Missouri and Illinois nursing homes rank last in hours of care residents receive
Missouri and Illinois rank last in the nation in the hours of care nursing home residents receive from nurses, according to a New York nonprofit that analyzes nursing facilities.
The reportfrom the Long Term Care Community Coalition, found that on average, nursing home residents in Missouri and Illinois received just under three hours of care a day from nursing home staff. The national average is 3.62 hours of care per day.
The low level of care points to a shortage of nursing home employees, said Marjorie Moore, executive director of VOYCE, a Missouri nonprofit that advocates for families of nursing home residents.
“A lot of these residents need help either getting to the bathroom or need help with changing their diapers because they're incontinent, a lot of them need help washing,” Moore said. “You can imagine how many hours all of those things take a day, I would imagine that it takes several hours to do all of those things.”
A 2001 report by the Centers for Medicare and Medicaid Services found that nursing home residents needed a minimum of just over four hours of care a day to meet a patient’s clinical needs. The low amount of care is tied to nursing home staff shortages that have long plagued the state, even before the coronavirus pandemic.
“We need to find ways to be able to pay long-term care workers better, to be able to attract and retain really high-level talent,” Moore said. “It's one of the most important places that nurses and CNAs and techs can go into, because you're caring for people who have spent their lives caring for us.”
The report comes on the heels of several new proposals introduced by the Biden administration last week for skilled nursing facilities across the country. The proposals include setting minimum staffing standards for nursing homes.
The proposals are a big step forward in ensuring homes are better suited for taking care of patients, said Richard Mollot, executive director for the Long Term Care Community Coalition.
“These are by far the most important proposals since the federal nursing home law was signed in 1987,” Mollot said. “I think it can go a long way to addressing some of the failures that we've seen in the ensuing 35 years since the '87 law went into effect.”
The administration’s proposals also would scrutinize nursing homes owned by private-equity firms, which Mollot said has led to substandard conditions at many homes and higher medicare costs. The administration also announced plans to crack down on the nation’s poorest-performing nursing homes. Other planned measures would make it easier for the public to evaluate the quality of nursing homes.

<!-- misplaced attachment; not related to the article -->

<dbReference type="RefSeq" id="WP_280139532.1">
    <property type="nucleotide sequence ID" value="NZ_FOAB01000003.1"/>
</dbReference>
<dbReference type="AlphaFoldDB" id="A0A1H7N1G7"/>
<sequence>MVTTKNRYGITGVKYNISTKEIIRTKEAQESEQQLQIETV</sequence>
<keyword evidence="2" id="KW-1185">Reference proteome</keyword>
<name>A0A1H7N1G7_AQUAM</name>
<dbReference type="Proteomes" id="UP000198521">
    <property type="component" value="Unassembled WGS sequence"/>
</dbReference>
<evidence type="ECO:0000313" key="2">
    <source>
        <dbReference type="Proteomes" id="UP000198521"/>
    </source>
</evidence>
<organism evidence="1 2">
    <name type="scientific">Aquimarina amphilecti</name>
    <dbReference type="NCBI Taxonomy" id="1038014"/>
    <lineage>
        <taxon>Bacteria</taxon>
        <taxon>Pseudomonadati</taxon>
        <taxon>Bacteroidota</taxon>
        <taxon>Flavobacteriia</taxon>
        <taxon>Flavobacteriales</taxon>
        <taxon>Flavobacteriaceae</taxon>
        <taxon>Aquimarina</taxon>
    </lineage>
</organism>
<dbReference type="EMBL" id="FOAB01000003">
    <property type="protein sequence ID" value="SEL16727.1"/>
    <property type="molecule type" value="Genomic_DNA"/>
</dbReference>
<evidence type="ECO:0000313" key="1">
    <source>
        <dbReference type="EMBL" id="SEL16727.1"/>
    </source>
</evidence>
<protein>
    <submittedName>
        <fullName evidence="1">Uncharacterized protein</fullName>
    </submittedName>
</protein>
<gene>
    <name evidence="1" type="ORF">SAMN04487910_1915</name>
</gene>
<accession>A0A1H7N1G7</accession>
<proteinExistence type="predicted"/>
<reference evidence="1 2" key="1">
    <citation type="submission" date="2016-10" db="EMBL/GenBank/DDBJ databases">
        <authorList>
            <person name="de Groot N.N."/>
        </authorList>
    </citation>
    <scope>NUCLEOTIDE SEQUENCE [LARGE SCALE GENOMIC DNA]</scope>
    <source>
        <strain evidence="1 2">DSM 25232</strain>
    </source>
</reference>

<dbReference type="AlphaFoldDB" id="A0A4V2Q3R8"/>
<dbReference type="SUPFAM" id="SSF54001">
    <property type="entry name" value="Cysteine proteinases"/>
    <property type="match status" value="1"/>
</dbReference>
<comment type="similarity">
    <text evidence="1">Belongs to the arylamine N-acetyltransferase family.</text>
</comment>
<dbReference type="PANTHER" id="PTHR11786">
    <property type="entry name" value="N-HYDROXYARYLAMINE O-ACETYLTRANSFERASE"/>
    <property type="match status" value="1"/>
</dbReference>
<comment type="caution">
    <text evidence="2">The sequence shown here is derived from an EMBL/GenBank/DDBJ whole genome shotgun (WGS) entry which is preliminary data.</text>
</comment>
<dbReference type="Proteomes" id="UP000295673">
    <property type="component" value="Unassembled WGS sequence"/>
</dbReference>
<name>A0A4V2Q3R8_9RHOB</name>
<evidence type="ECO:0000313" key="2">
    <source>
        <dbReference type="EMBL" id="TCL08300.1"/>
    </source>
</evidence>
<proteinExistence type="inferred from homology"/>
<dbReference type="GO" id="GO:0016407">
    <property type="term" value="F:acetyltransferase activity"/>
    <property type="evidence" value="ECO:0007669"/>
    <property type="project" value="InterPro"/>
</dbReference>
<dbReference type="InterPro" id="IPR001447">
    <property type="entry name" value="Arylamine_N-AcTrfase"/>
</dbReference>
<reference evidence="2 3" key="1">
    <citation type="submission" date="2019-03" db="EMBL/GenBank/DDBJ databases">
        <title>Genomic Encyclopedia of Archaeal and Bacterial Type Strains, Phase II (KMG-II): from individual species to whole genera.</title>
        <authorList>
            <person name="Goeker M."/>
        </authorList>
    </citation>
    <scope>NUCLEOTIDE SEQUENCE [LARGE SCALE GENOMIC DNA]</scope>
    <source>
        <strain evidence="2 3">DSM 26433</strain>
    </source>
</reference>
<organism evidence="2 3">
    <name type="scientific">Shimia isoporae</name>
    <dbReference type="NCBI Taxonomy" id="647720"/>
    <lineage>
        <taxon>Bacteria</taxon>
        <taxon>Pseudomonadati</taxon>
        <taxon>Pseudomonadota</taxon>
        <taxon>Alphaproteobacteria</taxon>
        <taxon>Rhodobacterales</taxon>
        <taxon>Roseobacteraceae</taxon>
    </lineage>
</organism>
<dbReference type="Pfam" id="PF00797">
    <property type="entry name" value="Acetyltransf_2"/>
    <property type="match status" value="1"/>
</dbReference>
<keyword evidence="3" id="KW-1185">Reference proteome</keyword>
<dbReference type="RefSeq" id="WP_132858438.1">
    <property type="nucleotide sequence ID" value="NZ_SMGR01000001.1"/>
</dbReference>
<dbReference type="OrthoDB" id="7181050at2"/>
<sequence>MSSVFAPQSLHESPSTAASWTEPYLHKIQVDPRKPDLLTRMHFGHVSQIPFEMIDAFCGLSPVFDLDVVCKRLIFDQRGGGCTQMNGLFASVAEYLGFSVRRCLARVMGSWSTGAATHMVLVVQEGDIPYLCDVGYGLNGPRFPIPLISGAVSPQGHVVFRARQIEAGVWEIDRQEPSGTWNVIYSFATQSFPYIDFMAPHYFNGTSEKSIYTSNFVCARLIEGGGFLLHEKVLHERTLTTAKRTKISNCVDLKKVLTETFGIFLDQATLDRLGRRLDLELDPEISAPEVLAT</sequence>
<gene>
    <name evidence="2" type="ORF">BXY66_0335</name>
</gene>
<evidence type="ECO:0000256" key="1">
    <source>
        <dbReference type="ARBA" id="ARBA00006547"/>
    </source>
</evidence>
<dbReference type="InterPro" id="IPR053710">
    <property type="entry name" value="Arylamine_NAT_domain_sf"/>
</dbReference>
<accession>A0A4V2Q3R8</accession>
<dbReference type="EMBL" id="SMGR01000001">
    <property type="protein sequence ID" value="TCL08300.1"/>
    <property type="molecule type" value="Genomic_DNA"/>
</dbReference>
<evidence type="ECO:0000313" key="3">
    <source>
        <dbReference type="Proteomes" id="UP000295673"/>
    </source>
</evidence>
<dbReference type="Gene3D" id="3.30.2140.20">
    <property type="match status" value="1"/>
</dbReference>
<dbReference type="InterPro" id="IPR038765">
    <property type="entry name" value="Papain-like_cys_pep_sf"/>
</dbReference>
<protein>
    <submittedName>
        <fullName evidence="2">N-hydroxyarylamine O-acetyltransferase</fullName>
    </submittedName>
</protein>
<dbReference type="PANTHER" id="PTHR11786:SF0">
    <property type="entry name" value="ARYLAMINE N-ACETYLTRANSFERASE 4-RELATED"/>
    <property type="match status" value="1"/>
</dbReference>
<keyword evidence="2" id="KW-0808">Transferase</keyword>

“Some of these poor performers are also continuously buying up other facilities at the same time saying that they don't have enough money to pay staff appropriately,” Moore said. “That provides us with a little bit of dissonance going, you can buy facilities, but you can't pay the staff in the facilities you have and that just doesn't make a lot of sense.”
Moore said the proposals could greatly improve homes across the state.
But representatives of the American Health Care Association, a nonprofit group that represents nursing homes, said more needs to be done to address Medicaid underfunding and to ensure nursing facilities can meet the administration’s staffing requirements.
“Increasing staffing minimums in the midst of this workforce crisis without corresponding resources does little to help residents and would result in nearly every nursing home being out of compliance,” Mark Parkinson, president and CEO of the American Health Care Association and the National Center for Assisted Living wrote in a Tuesday letter addressed to U.S. Health and Human Services Secretary Xavier Becerra.
Mollot said in an interview that low wages and the inability for nursing home workers to move up the career ladder are contributing factors to the labor shortage, but that working conditions for nursing home workers need to be improved.
“What we hear most of all from workers over the years is that the working conditions in nursing homes are oftentimes abominable,” Mollot said. “Nursing homes as a whole are short staffed, and that kind of forces the staff to cut corners to take shortcuts, and those shortcuts can be dangerous for both the residents and the staff themselves.”
Follow Chad on Twitter: @iamcdavis
Copyright 2022 St. Louis Public Radio. To see more, visit St. Louis Public Radio.